- anything related to health care and insurance: finding a company for health and for car insurance, knowing how to read the statements, knowing what you have to pay for and what is covered, dealing with things like prescriptions or doctor visits, dealing with auto insurance claims
- I am sure there are plenty of categories and items that I haven’t listed out here. But this list could be humongous if I wrote out every item.
These are quite a bit harder to put into categories or like items. For me, it includes things like keeping your temper, speaking kindly, helping others, and such. This includes writing thank you notes, writing invitations, being responsible for personal items, personal care, and interacting with older adults. This could be done through something like taking a meal to a family or serving with Meals on Wheels, volunteering at a library or teaching a class. Taking the initiative to make sure others in the youth group know about an activity you think they would enjoy attending is another way you might see this growth happening. You might see your child talking to the visitor at church or introducing themselves to a child who looks lonely at the park.
Not long after I decided on my topic for this blog hop, my friend Brenna Rhodes gave a talk at church about what her family calls Real Life University. Guess what it was about? Yep, this – life skills. She had a great list of what they expect their kids to know and learn and some great tips. It was just the encouragement I needed for this series. And, yes, she gave me permission to quote her and share some of her ideas. One of the things that she said that I really liked was this:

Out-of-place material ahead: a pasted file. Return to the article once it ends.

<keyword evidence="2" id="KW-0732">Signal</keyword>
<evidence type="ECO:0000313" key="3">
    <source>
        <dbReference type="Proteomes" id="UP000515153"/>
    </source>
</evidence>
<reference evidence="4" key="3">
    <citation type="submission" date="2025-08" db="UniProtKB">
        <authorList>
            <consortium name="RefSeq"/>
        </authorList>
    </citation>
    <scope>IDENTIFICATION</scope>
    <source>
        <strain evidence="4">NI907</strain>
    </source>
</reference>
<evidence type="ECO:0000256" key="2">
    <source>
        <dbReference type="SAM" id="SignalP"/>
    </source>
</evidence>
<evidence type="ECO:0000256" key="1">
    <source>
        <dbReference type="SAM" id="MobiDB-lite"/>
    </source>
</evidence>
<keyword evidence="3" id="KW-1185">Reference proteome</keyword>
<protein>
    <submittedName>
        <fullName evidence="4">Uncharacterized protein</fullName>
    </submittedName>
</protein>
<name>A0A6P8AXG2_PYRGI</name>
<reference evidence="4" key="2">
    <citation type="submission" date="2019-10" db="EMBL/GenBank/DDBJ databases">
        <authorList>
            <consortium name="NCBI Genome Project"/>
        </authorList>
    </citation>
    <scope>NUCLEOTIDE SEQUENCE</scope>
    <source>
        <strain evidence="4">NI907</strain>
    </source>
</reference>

Develop every talent God gave them to the best of your ability. Do not “put them in a box.”
So I need to ask myself – am I doing this? Am I helping my children develop EVERY ability God gave them? Am I passing along the wisdom and skills they need as adults? This is how they will grow to be great spiritual warriors and servants in God’s kingdom so I certainly need to be.
I have found that the more I look for ways to see these life skills being learned, the more I notice. They are everywhere and often happen naturally. I am working on being more purposeful with the documenting of these skills and will share more on that tomorrow.
Lori, At Home.
Visit the Homeschool Review Crew to read about the ideas, tips, and encouragement you will find from all the other bloggers who are participating in this week’s NOT Back to School Blog Hop. Below are some links to their blogs but if you want their post from today, click on the image above to get the link up for today.